At uni at the moment I am studying Hamlet. This week I had the exciting epiphany of understanding what Shakespeare was writing about when Hamlet starts with the words:
To be, or not to be, that is the question:
Whether 'tis Nobler in the mind to suffer
The Slings and Arrows of outrageous Fortune,
Or to take Arms against a Sea of troubles,
And by opposing end them: to die, to sleep
No more; and by a sleep, to say we end
The Heart-ache, and the thousand Natural shocks
That Flesh is heir to?
Prior to Shakespeare, the classics followed a narrative that explored the concept of fate. Think of the plot Oedipus Rex in which characters trying to escape their own fate, end up sealing it. The theme of fate being inescapable, of traditional character roles being played out, all of that was shaken up by Shakespeare.
How is Hamlet different? Shakespeare was writing in a time where normal literary conventions were being questioned, and Shakespeare was an excellent questioner. That's why his works still endure today. Hamlet is a brilliant example of this. Sorry for spoilers if you haven't read the play. Hamlet is a grieving prince, named Hamlet after his father the King. He is visited by the ghost of his father who tells him that he, the King, was murdered. The murderer turns out to be the old King Hamlet's newly crowned brother, who totes married the queen within a few months of the old King being dead.
Needless to say, Hamlet is not okay with this. The ghost asks Hamlet to avenge him, and thus begins the uncanny and wild story of Hamlet Junior. Is the play then named after the father, or the son? This is a great question. I feel it is named after both, because it is meant to capture a certain duality. There is a lot about parallel lines and people as plot mirrors in the play. Hamlet doesn't follow the conventional path of revenge that the old ghost asks of him. I say old, because the ghost represents the past, and the old. This old way of life and the new are clashing and both pulling Hamlet in different directions. In his grief he seems to have become disenchanted with the petty pressures of the world around him. He struggles with playing along, madly spinning further and further out of control as he flicks from passionately vengeful to questioning life, fate, duty and everything in between.
That duality, that mirroring of people runs all the way through the play. Hamlet's much loved father has been murdered by a plot involving a much loved mother. Hamlet is torn between insanity from grief and fierce revenge but never settles on either role. He darts madly between the two. Beside him there is Ophelia, who's beloved father is murdered by a plot involving her much loved Hamlet. She steps fully into the role of grief driving her to insanity, and going beyond where Hamlet could not dare to go, by committing suicide.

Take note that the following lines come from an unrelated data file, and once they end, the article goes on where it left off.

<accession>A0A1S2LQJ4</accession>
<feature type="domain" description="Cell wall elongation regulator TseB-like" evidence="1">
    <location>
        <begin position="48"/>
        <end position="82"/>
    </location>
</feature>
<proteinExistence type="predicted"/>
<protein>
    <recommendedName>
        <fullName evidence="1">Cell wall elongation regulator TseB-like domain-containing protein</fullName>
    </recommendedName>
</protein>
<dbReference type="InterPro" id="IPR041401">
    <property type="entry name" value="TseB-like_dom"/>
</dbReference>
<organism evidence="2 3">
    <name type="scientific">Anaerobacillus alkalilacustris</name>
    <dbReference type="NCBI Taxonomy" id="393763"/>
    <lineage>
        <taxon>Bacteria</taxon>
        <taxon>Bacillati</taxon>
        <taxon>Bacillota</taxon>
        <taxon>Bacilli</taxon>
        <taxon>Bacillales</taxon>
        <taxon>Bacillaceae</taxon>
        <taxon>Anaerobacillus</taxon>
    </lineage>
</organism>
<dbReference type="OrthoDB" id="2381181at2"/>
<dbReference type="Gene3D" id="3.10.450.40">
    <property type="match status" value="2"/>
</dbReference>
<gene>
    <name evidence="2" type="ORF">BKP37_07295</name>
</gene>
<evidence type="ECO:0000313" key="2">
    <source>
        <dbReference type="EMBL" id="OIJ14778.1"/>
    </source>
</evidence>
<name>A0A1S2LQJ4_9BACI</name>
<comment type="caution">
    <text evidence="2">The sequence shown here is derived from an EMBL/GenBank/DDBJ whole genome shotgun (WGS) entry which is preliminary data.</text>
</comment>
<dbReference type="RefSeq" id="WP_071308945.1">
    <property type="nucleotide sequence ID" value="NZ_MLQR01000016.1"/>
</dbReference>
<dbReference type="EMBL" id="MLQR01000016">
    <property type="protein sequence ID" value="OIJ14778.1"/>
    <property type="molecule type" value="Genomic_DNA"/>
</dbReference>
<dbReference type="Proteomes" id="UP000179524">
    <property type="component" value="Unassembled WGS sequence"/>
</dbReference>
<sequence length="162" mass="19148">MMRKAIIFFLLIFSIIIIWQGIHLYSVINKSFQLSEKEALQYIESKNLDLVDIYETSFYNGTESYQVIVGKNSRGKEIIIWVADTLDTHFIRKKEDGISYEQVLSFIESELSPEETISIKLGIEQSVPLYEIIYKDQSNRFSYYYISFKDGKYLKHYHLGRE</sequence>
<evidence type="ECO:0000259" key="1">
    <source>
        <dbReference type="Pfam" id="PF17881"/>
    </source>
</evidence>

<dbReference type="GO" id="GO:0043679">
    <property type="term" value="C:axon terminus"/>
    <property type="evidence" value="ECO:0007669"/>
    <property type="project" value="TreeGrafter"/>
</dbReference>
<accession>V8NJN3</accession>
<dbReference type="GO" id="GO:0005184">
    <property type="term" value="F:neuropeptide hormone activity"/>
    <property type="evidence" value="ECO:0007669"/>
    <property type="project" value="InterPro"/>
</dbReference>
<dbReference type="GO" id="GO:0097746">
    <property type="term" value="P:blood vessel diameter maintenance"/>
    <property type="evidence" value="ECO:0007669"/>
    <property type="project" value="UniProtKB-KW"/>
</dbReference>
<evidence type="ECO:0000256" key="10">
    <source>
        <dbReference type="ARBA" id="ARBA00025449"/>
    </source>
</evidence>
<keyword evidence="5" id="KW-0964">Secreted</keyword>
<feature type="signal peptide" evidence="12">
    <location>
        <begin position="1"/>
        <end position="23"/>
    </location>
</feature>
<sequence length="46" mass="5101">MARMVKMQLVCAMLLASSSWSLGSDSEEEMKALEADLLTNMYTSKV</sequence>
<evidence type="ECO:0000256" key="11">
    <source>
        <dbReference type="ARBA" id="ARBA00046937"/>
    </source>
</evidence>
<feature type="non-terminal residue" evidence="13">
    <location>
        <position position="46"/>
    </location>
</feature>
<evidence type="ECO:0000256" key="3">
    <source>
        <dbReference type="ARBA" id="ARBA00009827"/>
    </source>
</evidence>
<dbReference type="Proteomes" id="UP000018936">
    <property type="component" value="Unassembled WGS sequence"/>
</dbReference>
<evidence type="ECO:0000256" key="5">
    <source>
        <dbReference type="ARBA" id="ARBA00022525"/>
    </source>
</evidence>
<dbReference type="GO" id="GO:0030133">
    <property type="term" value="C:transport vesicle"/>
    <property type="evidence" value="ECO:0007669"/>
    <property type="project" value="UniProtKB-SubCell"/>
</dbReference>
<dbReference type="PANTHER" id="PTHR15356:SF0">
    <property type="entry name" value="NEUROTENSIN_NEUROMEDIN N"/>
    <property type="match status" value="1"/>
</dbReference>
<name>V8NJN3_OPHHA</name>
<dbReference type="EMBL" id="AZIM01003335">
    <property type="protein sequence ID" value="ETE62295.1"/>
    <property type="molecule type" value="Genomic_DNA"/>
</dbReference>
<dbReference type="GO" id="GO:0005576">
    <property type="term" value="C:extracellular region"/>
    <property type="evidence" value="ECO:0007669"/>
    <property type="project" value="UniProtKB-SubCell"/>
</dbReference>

Laertes takes on the other role that Hamlet is offered. His much loved father is killed by a much loved Hamlet, his sister is driven mad by grief. He readily takes up the mantle of vengeful son, which Hamlet has failed to do completely. Laertes and Ophelia serve as mirrors beside him, projecting what he could have been and showing what traditional role Hamlet should have played. Hamlet is tormented by this, flickering between the two, never fully forming, not bending to fate, unable to be forced into a role by fate like smoke can't be forced into a lunch box.
This inability to be lead by fate was a really critical concept at the time Hamlet was written. This was a time when the concept of self determination was taking hold. People were discussing the idea that they weren't born to fulfill roles because of fate, and that they could break away from that by their own choosing. Hamlet is also a really complex, multidimensional character. He isn't a simple as a vengeful son or a man driven mad by grief. He's grappling with larger concepts and embodying so many things at once. That's where the duality comes in again.
So when Hamlet starts asking those big question, 'to be, or not to be', what he's talking about is self determination. He's questioning the roles enforced on us by society, by fate, by history, by the trajectory of the present, by the people in our lives demanding responses. He's asking if the role he is playing should be Ophelia or Laertes, he's asking if the whole thing is just ridiculous and could someone please stop the bus because he needs to get off.
If this has inspired you to read Hamlet, please do! If you are more of a visual person, check out the magnificent 1996 film edition from Kenneth Branagh. Be warned though, it is one of the longest films in cinematic history, clocking in at just under 4 hours.
Sweater: Thrifted school jumper
Boots: somewhere in Oxford
Watch: Daniel Wellington
Locations: Clunes and Maryborough